Ravens center Gino Gradkowski grabbed his phone as soon as he heard that Matt Birk was retiring last Friday, saluting the six-time Pro Bowl center in a text message.
It wasn't long before Gradkowski heard back from his mentor, who ended his career to spend more time with his wife and six children after capping his 15th season winning a Super Bowl.
"I was congratulating Matt on how awesome it is that he's going out on top because he really deserved that, and he got right back to me," Gradkowski said while traveling back to Delaware after visiting his older brother, Cincinnati Bengals backup quarterback Bruce Gradkowski, in Ohio. "Matt's a very special person, and he told me he looks forward to watching me play. That meant a lot coming from a 15-year veteran and a guy I looked up to who always had his door open to me and answered any questions I had. There was an understanding between both of us that he was there to help me with whatever, and that was awesome."
That understanding stemmed from the Ravens' intention to make Gradkowski their center of the future when they drafted him out of Delaware last year in the fourth round with the 98th overall pick. Now, the future has arrived.
Gradkowski spent his rookie season soaking up knowledge from Birk: learning how to snap the football precisely to quarterback Joe Flacco, how to diagnose defenses' blitz and stunt packages to make line calls and acquiring the work habits of a professional offensive lineman.
As the lone center on the roster, Gradkowski is poised to replace Birk as the Ravens' new starting center. A Pittsburgh native, Gradkowski approaches football with a blue-collar style.
"I don't think I could ever replace a guy like Matt, especially off the field, with his leadership qualities in the locker room," Gradkowski said. "He's unlike any other person I've ever been around. I'm just excited for the opportunity. I know I'll have to earn this spot because nothing is ever just handed to you."
That's true, but the Ravens will give Gradkowski every opportunity to succeed Birk. And that could lead to countless upcoming center-quarterback exchanges between two Delaware alums in Gradkowski and Flacco.
Birk strongly endorsed Gradkowski, who played in every game last season with his most extensive action coming in a regular-season finale loss to the Bengals where he was in for 73 of 89 offensive snaps.
"Gino will be fine," Birk said during his retirement announcement last week at Battle Grove Elementary in Baltimore. "The one thing about football is there's a lot of tangible things or requirements that you need, but I think the biggest thing about football is that it's a character game, because it's hard.
"It's different from other sports, and Gino's got that. He's a great guy. He's got a fantastic family, and Gino will do whatever it takes to be successful."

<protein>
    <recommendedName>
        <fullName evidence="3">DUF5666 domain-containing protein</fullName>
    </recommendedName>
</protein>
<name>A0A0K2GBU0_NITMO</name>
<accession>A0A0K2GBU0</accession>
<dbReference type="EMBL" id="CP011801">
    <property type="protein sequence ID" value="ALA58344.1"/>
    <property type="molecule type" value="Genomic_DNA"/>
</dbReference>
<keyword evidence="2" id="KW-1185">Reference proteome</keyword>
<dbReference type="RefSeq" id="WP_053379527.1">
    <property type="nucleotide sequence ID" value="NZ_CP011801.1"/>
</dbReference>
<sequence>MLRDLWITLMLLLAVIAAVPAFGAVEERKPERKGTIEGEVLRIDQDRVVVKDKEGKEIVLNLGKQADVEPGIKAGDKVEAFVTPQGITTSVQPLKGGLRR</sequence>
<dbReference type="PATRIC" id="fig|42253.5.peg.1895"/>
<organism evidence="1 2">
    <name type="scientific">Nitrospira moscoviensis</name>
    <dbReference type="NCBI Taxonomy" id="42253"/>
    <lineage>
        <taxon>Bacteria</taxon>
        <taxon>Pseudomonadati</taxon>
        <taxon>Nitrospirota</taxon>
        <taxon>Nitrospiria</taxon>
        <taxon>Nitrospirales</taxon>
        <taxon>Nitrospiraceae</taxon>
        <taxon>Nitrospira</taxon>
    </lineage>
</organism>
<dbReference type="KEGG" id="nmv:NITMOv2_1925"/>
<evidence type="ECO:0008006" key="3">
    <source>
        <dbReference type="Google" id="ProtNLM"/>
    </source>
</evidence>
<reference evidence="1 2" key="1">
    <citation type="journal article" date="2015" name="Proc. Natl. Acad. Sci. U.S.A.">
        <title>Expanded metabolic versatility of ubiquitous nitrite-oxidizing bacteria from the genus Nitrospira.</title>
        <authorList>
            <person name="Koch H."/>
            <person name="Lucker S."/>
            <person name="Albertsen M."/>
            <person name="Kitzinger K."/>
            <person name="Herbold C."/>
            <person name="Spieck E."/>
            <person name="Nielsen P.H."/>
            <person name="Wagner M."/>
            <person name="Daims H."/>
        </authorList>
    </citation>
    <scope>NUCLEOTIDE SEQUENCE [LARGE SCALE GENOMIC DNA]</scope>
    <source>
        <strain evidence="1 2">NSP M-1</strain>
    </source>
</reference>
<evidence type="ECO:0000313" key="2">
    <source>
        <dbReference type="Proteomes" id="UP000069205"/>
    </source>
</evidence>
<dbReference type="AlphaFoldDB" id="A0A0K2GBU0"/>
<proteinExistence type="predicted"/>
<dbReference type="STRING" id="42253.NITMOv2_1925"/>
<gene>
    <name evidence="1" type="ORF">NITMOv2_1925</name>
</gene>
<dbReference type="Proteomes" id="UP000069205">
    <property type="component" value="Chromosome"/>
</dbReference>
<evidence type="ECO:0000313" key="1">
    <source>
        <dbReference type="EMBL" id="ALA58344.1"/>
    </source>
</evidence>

Gradkowski isn't the biggest center, slightly undersized at 6-foot-3, 300 pounds. Gradkowski ran the 40-yard dash in 5.2 seconds when auditioning for the NFL, bench pressing 225 pounds 29 times.
"Gino is a tremendous person, and football is so important to him," former Delaware coach K.C. Keeler said. "I told every scout that Gino made everything better — the locker room, weight room, practice and games — because he's all in. He comes from a football family, and he's a football junkie. He's tremendously smart, has a tremendous work ethic with some pretty good skills. He's a tough guy from Western Pennsylvania, so he grew up with this.
"He's the perfect guy to play center, a guy who commands respect. He's intelligent. He had a big year learning from Birk. Gino understands how to keep his feet, understands pad level. He's a student of the game. I told our kids after Gino left, every snap was important to him. He played every snap like it was his last."
Gradkowski said that he doesn't intend to gain a lot of weight to play center on a full-time basis. He does want to continue to upgrade his strength. He plans to spend the majority of his offseason working out at the Ravens' training complex under the watch of strength and conditioning coach Bob Rogucki.
"I don't think I necessarily have to bulk up," Gradkowski said. "One of the keys for me is I have leverage. As long as I can still play low and still play with athletic ability, I don't want to bulk up and lose that."
The largest body of work from Gradkowski is the Cincinnati game, where he received a solid grade from Pro Football Focus.
Playing against Pro Bowl defensive tackle Geno Atkins and other accomplished defenders, Gradkowski held his own as the Ravens produced 352 yards of total offense, including 206 rushing yards.
"It's definitely something I can build off of," Gradkowski said. "To get that experience against a really good front seven in Cincinnati, it really built my confidence. It's a good starting point. I would say to anyone: 'I'm just a tough guy who's going to work hard and do all he can to help the team win.'"
The agent for free agent offensive tackle Bryant McKinnie said he hasn't held any discussions with the Ravens. McKinnie revitalized his career in the playoffs when he started four games and allowed just two sacks.
The expectation is that McKinnie, 33, will test his market value while remaining in touch with the Ravens.
"Bryant's preference is to come back to Baltimore, but it's got to be a market-value deal," agent Michael George said. "They're as smart as any organization, so I have no doubts about the Ravens. But, if Bryant leaves, it won't be because of us. We just want him to get a fair agreement."
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